- Flu is a respiratory infection caused by the influenza virus.
- Pregnant women are at a higher risk of having serious complications of influenza infection with poor vaccination rate.
- Doctors and health care professionals must improve vaccine coverage by enhancing maternal education.
Physicians and health care professionals are still doubtful in administering flu vaccines to pregnant women despite potential life-saving benefits, finds a study from the University of British Columbia.
Flu is a respiratory infection which is commonly caused by the influenza virus. Around one billion cases of flu is noted globally. Symptoms like high fever, chills, cough, sore throat and tiredness are common with the flu.
‘Health care professionals are hesitant in giving flu vaccines for pregnant women, despite potential benefits.’
Marie Tarrant, director of nursing at UBC's Okanagan Campus said, "The World Health Organization and Health Canada have classified pregnant women as one of the highest at-risk groups of having serious complications following influenza infection."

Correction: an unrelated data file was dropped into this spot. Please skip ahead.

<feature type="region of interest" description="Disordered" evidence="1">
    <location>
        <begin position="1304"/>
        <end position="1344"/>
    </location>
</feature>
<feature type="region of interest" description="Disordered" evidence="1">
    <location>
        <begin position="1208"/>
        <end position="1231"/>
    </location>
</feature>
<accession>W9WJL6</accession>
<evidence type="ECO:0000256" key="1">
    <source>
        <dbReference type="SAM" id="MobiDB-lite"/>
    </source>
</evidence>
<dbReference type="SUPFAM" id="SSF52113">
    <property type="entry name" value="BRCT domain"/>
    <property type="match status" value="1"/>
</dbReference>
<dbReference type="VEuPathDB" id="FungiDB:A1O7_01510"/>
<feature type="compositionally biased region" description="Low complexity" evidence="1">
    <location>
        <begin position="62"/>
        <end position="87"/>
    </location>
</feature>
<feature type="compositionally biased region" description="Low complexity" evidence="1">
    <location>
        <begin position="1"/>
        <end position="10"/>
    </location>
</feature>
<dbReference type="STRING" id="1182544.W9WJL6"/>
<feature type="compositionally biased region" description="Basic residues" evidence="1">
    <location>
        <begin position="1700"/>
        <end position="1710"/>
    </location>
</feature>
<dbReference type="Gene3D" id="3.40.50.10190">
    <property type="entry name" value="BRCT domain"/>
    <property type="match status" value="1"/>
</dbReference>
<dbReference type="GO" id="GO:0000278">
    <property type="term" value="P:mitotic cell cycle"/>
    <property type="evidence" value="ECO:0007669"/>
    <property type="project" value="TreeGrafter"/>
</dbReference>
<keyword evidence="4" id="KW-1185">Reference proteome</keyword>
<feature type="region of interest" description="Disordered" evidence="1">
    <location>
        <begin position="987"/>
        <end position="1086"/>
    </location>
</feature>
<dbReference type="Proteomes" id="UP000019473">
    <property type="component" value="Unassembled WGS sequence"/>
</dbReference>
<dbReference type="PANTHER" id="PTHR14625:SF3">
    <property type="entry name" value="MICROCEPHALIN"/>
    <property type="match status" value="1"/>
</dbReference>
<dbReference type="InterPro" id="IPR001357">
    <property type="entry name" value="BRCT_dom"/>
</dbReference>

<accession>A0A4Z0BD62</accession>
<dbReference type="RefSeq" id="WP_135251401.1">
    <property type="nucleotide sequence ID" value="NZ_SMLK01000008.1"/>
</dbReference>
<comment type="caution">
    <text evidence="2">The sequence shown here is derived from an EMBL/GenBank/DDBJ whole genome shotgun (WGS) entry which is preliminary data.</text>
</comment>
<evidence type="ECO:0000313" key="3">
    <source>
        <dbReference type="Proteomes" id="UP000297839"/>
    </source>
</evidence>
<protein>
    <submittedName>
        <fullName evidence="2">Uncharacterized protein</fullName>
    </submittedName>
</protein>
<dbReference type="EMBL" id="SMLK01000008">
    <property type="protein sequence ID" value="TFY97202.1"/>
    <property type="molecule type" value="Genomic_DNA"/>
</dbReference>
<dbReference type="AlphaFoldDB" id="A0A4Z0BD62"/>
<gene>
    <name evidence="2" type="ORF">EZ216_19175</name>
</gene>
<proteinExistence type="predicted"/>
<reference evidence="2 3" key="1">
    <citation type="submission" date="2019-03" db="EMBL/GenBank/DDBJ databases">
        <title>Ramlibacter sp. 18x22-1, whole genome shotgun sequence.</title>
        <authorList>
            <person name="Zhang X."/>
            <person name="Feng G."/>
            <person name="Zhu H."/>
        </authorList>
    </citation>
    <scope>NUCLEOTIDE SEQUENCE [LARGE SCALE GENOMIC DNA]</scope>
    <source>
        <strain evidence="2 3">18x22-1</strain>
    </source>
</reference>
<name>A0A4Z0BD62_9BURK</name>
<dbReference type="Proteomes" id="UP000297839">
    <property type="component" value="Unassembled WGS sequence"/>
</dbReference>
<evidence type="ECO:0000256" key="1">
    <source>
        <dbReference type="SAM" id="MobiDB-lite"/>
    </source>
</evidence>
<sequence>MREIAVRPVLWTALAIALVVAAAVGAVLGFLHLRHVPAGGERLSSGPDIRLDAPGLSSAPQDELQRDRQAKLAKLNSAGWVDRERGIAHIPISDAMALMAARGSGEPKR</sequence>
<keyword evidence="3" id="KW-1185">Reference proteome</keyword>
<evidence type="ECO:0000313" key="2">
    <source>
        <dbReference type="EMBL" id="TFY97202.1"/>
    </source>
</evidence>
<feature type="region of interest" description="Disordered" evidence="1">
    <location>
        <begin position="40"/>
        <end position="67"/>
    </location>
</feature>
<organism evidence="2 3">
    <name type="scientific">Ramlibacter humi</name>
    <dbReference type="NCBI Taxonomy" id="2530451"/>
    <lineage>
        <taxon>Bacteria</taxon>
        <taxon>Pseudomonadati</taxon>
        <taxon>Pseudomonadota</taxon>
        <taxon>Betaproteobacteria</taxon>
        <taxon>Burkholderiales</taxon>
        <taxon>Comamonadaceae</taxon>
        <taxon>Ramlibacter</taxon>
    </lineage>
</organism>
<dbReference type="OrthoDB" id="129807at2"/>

"Given this, the health-care community should work together to protect these moms and their infants. Flu vaccination is one of the best ways."
The research team has recently assessed the effect of the brief vaccination program in pregnant women and the study was conducted in Hong Kong were flu is quite common and vaccination rates are low.
Researchers found one- to -one education interventions have substantially increased the vaccination rates but yet the uptake was low as some physicians were not willing to administer vaccines or there is no proper availability for medicines.
Tarrant says, "Even with the knowledge of benefits of vaccination, there still is this long-held belief that pregnant women should minimize exposing the fetus to any unknown substance, especially those injected into the body," "I believe this reluctance is common worldwide."
"Targeted interventions to health-care professionals and enhanced maternal education may help to address concerns and fears about flu vaccination, and lead to optimal and improved vaccination coverage."